For those who need further support, we have a Family Support Team who provide telephone and email support to carers of people with severe learning disabilities and challenging behaviour. The Family Support Team can be contacted on firstname.lastname@example.org, or 0300 666 0126, during office hours. Please note that we only have one staff member working on Family Support each day, so they might not be able to get back to you immediately.
Carers of people with severe learning disabilities and behaviour that challenges often tell us that they feel isolated and lonely. We have set up peer networks, so families can share advice and support with those who have had similar experiences.
Our Family Carers’ Email Network allows family carers to ask questions and receive advice and support from other family carers in the network. The network is open to parents, siblings, grandparents, and even aunts or uncles – any family member who is support someone with a severe learning disability whose behaviour can challenge. All kinds of topics are discussed, from how to protect an iPad to understanding new policies. The email network is moderated by our Family Support Team and all questions and answers on it are anonymous; you can share information and experiences, and receive support, without any obligation to reply or to identify yourself.
Being put in contact with other people who have been in a similar position has proved to be invaluable for many of the families who contact the CBF. 88% of family carers said they felt less isolated as a result of using the email network, and 85% said they were more confident in caring for their relative.
It’s so informative and you know that there are lots of people out there in the same boat as you. There is always someone with an answer to your problem. You are not alone.”
“The opportunity to share my experience is extremely rewarding because, having struggled with little or no help for long periods, I know how valuable it is to give others some help and support when they need it.”
“In the past families like ours were always made to feel 'different', 'troublesome' and 'unusual', but the network allows us to feel connected and included within civil society by sharing our knowledge and experiences.”
We also coordinate a Family Linking Scheme. For a lot of people who care for someone with severe learning disabilities and behaviour that challenges, a listening ear can make a real difference at times of stress and worry. The Family Linking Scheme matches family carers with a trained family carer Link Volunteer to speak to on the phone regularly. We try to match people based on the age of their relative and the kind of situation they are in. Link Volunteers are trained to provide emotional support. Having also ‘been there’, they may be able to offer information and useful ideas. To join the Family Linking Scheme, you can download a form from our website, email email@example.com, or call the office on 01634 838739.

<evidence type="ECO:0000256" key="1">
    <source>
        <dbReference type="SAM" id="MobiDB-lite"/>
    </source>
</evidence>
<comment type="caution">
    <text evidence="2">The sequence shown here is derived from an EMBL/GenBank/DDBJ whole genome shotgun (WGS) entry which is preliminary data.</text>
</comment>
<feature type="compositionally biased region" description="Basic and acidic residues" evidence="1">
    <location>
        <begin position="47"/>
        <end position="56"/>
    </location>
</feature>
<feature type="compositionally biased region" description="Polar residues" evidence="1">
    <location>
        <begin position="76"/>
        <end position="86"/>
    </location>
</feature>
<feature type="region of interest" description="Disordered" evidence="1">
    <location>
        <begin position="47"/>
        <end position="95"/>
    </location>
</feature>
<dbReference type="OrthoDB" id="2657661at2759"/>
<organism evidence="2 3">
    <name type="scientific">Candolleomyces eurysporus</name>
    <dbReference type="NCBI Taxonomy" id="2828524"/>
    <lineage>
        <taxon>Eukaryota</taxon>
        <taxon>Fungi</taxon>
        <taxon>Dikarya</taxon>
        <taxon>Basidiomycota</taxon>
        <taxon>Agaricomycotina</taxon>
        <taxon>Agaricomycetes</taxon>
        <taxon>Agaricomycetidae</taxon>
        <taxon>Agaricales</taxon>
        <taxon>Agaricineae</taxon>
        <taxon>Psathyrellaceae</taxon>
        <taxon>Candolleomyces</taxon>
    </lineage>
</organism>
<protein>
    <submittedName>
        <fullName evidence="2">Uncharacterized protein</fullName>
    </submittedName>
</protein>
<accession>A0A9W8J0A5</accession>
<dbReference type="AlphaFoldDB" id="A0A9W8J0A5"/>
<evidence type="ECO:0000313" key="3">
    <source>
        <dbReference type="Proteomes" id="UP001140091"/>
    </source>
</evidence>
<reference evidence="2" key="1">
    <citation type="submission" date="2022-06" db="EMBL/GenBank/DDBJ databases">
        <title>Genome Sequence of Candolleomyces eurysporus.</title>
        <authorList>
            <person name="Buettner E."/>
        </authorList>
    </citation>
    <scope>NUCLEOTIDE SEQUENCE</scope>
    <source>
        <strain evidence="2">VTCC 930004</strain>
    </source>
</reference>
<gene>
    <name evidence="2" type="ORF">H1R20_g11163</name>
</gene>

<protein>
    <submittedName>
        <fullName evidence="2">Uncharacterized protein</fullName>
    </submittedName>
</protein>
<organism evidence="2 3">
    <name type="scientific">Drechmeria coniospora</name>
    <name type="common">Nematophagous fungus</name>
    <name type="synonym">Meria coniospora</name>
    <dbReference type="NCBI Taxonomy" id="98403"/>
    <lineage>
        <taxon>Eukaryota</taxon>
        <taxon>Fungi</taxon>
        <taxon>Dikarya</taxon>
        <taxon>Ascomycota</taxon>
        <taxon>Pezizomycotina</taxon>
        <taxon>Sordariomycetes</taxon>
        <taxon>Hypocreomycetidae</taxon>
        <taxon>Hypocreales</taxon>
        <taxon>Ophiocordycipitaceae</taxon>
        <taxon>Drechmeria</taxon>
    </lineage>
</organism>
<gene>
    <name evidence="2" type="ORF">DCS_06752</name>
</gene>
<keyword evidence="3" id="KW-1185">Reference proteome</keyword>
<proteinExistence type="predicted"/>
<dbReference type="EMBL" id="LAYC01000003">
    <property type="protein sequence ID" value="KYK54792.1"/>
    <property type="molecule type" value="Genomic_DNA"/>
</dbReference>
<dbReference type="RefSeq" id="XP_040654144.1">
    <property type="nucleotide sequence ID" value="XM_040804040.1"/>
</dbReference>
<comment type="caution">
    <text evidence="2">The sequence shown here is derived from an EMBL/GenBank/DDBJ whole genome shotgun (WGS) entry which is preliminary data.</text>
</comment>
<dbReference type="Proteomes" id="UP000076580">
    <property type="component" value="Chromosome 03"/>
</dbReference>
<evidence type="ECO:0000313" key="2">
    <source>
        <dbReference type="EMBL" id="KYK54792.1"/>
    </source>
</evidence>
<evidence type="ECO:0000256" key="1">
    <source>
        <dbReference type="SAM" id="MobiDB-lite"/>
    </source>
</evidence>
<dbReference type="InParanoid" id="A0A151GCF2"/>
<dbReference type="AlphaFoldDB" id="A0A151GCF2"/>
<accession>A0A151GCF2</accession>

We are always looking for family carer volunteers to join our growing network of Link Volunteers and Local Champions around the country. To find out more about supporting other families and spreading the CBF word, email firstname.lastname@example.org or go to the volunteering page of our website.
If you would like to find out more about the work of the Challenging Behaviour Foundation, why not visit our website – www.challengingbehaviour.org.uk You can also contact our office with general enquiries on email@example.com, or by calling 01634 838739.
Latest posts by Tania Tirraoro (see all)
- SEND National Crisis: Marching for our disabled children’s future - April 11, 2019
- Parents warn Ofsted it’s missing chances to boost inclusion - April 8, 2019
- SEND inspections: what do Ofsted and CQC inspectors really think? - April 4, 2019